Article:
PIR-Tor: Scalable anonymous communication using private information retrieval

Prateek Mittal, Femi Olumofin, Carmela Troncoso, Nikita Borisov, Ian Goldberg

Research output: Chapter in Book/Report/Conference proceedingConference contribution

59 Scopus citations


Existing anonymous communication systems like Tor do not scale well as they require all users to maintain up-todate information about all available Tor relays in the system. Current proposals for scaling anonymous communication advocate a peer-to-peer (P2P) approach. While the P2P paradigm scales to millions of nodes, it provides new opportunities to compromise anonymity. In this paper, we step away from the P2P paradigm and advocate a client-server approach to scalable anonymity. We propose PIR-Tor, an architecture for the Tor network in which users obtain information about only a few onion routers using private information retrieval techniques. Obtaining information about only a few onion routers is the key to the scalability of our approach, while the use of private retrieval information techniques helps preserve client anonymity. The security of our architecture depends on the security of PIR schemes which are well understood and relatively easy to analyze, as opposed to peer-to-peer designs that require analyzing extremely complex and dynamic systems. In particular, we demonstrate that reasonable parameters of our architecture provide equivalent security to that of the Tor network. Moreover, our experimental results show that the overhead of PIR-Tor is manageable even when the Tor network scales by two orders of magnitude.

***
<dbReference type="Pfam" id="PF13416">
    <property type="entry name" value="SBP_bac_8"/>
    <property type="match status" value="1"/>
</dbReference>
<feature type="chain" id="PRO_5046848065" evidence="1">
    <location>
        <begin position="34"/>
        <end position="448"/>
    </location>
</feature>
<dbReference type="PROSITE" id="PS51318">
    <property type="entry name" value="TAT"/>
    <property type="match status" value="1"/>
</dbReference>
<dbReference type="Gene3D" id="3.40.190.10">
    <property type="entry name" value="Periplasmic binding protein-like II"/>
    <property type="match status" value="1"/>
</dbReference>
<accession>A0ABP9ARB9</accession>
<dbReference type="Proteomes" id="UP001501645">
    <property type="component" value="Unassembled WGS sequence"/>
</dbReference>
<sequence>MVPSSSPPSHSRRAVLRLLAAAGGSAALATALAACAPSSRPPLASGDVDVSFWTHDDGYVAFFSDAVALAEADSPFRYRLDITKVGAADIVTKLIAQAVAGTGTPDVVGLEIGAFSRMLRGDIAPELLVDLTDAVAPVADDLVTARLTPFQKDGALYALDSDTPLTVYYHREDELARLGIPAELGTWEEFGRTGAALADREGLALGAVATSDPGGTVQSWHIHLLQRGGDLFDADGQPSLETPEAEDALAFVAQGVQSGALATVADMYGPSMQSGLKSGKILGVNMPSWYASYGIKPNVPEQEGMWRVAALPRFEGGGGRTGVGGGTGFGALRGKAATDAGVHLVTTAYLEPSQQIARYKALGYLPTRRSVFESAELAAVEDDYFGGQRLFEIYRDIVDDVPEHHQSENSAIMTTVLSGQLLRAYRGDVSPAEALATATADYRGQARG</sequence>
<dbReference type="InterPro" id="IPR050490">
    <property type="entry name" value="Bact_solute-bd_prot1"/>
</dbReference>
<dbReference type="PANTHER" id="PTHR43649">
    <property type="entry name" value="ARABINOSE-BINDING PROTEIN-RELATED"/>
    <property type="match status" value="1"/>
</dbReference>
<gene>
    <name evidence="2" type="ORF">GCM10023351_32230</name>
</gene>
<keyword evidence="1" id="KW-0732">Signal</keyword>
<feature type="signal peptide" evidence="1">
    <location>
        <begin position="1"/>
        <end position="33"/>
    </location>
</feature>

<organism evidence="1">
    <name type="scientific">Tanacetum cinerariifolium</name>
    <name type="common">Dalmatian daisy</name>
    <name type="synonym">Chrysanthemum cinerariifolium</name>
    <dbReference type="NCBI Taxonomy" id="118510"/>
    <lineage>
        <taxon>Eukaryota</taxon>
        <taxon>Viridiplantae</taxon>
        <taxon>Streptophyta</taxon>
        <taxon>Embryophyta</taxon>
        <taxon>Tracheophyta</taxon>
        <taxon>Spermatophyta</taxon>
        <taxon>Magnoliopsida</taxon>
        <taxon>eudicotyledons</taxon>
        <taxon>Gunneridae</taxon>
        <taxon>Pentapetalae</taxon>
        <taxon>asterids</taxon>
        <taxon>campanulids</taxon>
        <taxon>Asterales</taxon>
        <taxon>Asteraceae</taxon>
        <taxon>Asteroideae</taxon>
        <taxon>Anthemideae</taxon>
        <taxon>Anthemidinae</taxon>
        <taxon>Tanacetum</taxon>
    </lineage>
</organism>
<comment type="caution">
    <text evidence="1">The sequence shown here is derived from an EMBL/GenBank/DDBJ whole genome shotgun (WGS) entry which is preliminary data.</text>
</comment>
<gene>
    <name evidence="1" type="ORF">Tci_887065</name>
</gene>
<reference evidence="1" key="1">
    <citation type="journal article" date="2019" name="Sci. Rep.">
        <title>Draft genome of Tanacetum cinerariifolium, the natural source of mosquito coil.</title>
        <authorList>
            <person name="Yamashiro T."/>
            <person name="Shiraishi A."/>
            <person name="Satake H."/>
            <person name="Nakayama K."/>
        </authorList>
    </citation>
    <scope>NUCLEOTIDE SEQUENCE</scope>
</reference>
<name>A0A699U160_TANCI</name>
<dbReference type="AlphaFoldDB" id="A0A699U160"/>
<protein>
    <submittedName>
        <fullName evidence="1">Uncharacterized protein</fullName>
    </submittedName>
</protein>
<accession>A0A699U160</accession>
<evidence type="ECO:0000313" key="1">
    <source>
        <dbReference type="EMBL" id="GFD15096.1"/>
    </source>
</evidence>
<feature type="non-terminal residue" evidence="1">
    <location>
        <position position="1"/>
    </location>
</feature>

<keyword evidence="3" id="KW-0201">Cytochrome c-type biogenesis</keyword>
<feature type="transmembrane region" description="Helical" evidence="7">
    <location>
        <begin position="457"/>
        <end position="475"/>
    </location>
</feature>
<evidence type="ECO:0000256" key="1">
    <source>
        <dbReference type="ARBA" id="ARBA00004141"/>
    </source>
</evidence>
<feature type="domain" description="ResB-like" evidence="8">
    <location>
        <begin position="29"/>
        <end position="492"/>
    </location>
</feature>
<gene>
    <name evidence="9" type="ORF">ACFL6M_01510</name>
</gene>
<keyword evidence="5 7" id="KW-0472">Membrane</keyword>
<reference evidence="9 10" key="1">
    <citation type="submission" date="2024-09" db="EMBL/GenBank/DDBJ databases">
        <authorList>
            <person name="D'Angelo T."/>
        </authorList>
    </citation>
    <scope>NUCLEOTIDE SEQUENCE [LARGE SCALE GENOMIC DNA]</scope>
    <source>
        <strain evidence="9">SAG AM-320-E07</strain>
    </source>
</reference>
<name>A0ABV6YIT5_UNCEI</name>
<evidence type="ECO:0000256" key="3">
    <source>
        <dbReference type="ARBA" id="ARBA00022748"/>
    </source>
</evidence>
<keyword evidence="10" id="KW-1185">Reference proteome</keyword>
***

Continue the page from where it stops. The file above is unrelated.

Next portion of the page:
Original languageEnglish (US)
Title of host publicationProceedings of the 20th USENIX Security Symposium
PublisherUSENIX Association
Number of pages16
ISBN (Electronic)9781931971874
StatePublished - 2011
Externally publishedYes
Event20th USENIX Security Symposium - San Francisco, United States
Duration: Aug 8 2011Aug 12 2011

Publication series

NameProceedings of the 20th USENIX Security Symposium


Conference20th USENIX Security Symposium
Country/TerritoryUnited States
CitySan Francisco

All Science Journal Classification (ASJC) codes

  • Computer Networks and Communications
  • Information Systems
  • Safety, Risk, Reliability and Quality


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